Managing and maintaining credit is essential to improving financial health. Understanding both how credit works and how it can be monitored is a necessary skill for all consumers. Checking your credit status is fairly easy, if you know where to look.
Collect your financial documents. This includes having your personal information handy (especially your social security number). Pay special attention to all credit card and loan statements, as these will be the accounts listed on your credit file.
Log on to Annual Credit Report's website (see Resources). The website, which is maintained and governed by the federal government, allows all consumers a free copy of their credit report from all three credit bureaus—Equifax, Experian and Trans Union.
Enter your personal information on the website under the sign-up page. Pay special attention to all forms, as there will be advertisements encouraging you to purchase other financial products (such as your FICO score, a number that is not free). If you wish to purchase extra items, check or uncheck the boxes accordingly.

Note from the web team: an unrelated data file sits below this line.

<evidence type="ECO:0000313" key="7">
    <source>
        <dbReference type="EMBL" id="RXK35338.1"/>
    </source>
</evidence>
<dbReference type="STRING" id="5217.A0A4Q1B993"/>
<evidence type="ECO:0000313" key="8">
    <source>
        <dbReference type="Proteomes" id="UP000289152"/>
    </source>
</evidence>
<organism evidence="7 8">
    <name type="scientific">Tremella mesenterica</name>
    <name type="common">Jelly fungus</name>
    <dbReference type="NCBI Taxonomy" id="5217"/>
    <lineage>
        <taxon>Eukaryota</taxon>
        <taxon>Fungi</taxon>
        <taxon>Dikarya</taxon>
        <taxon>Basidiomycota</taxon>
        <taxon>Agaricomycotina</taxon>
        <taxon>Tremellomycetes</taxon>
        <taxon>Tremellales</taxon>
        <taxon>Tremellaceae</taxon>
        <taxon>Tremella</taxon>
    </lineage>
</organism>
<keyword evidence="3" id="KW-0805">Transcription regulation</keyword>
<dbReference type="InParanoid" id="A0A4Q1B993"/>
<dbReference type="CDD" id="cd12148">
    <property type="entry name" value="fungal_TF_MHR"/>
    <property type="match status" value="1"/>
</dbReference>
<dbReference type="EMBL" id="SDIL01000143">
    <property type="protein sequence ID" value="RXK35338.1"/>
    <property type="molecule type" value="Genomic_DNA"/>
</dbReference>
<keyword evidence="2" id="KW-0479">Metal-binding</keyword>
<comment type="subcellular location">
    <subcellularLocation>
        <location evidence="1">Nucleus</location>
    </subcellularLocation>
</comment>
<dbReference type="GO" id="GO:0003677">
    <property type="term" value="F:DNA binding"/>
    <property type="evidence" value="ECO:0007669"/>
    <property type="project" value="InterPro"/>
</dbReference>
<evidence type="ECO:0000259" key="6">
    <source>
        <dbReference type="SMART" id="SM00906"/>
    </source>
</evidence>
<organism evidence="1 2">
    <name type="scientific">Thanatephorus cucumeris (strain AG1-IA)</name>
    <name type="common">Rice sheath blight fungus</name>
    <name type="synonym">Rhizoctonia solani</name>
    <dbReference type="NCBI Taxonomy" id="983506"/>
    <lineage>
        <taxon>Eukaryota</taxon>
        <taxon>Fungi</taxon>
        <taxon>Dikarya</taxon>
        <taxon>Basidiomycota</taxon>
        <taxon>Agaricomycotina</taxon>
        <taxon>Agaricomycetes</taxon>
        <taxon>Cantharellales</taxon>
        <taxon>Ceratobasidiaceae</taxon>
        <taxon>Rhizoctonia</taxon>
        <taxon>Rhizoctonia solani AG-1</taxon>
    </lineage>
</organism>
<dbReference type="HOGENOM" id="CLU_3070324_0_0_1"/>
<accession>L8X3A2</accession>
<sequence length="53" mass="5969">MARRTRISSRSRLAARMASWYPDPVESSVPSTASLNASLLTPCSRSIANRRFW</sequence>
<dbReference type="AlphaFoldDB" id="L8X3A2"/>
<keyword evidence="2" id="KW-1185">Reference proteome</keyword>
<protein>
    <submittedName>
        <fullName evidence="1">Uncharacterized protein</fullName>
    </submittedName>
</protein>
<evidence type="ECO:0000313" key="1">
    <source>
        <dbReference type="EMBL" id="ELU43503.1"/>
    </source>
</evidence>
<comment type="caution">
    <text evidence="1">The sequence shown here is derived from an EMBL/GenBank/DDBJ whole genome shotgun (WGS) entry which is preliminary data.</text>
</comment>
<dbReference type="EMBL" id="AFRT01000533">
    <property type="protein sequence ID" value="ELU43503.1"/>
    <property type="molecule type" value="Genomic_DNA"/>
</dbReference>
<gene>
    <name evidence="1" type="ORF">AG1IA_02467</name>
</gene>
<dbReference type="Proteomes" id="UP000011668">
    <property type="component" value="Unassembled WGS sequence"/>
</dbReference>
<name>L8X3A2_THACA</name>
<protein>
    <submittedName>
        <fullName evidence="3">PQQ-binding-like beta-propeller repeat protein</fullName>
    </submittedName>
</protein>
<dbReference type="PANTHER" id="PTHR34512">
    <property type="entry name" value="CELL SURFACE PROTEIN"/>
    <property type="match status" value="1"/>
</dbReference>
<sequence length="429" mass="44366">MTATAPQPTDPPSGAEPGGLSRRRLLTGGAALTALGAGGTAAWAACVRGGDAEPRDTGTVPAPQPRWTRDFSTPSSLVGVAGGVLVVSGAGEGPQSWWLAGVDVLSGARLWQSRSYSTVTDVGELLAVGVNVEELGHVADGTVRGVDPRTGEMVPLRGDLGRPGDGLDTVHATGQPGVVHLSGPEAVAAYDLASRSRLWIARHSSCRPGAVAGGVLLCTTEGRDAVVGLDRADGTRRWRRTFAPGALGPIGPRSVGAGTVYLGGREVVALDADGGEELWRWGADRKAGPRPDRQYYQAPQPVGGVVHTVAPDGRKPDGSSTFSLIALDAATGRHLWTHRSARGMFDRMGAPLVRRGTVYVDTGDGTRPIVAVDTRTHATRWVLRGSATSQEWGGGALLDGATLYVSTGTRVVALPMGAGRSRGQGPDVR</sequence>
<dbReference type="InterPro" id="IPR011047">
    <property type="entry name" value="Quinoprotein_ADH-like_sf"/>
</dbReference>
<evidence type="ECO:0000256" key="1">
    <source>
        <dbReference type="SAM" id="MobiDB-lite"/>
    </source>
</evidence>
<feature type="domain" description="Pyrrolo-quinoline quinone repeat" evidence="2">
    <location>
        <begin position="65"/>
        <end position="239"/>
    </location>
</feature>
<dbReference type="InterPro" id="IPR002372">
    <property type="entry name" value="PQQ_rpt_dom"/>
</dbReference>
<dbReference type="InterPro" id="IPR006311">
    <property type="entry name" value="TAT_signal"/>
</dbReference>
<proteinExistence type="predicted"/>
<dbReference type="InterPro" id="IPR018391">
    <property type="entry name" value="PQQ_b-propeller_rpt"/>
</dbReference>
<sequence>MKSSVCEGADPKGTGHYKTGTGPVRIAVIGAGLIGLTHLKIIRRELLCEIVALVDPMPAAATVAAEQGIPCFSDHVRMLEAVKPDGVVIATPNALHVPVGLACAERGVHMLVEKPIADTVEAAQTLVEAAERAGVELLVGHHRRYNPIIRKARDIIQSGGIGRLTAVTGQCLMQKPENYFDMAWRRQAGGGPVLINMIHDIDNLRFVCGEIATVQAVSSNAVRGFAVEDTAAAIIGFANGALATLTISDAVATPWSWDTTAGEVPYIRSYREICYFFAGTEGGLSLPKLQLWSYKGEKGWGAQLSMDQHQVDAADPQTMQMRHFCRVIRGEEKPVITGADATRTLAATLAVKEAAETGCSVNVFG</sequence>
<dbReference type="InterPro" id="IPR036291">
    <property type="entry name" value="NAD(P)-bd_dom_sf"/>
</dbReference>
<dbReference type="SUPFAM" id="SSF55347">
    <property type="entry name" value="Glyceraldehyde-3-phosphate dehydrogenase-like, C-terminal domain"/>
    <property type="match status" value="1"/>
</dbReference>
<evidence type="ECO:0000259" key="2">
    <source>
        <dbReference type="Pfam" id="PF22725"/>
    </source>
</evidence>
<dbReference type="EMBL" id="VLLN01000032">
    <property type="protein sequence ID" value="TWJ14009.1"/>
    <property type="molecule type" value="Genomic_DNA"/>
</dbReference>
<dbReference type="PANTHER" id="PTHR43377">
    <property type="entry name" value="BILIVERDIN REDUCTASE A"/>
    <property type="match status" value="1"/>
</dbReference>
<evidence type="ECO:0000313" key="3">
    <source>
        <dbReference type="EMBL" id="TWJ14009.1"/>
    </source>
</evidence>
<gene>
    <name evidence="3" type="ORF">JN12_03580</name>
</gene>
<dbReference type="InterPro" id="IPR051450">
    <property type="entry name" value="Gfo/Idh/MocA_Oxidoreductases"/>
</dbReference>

Answer the security questions. This is why you need your financial paperwork. The security questions pertain to all open and closed accounts on your credit report. You must answer all questions correctly in order to proceed. Use your files as a reference. If you don't know an answer to a question, log out, do the research required to obtain the answer and log back in.
Review your credit status for inaccuracies. Corroborate all information on all three reports. If there is erroneous information on any or all reports, contact each bureau separately.
Based in Eugene, Ore., Duncan Jenkins has been writing finance-related articles since 2008. His specialties include personal finance advice, mortgage/equity loans and credit management. Jenkins obtained his bachelor's degree in English from Clark University.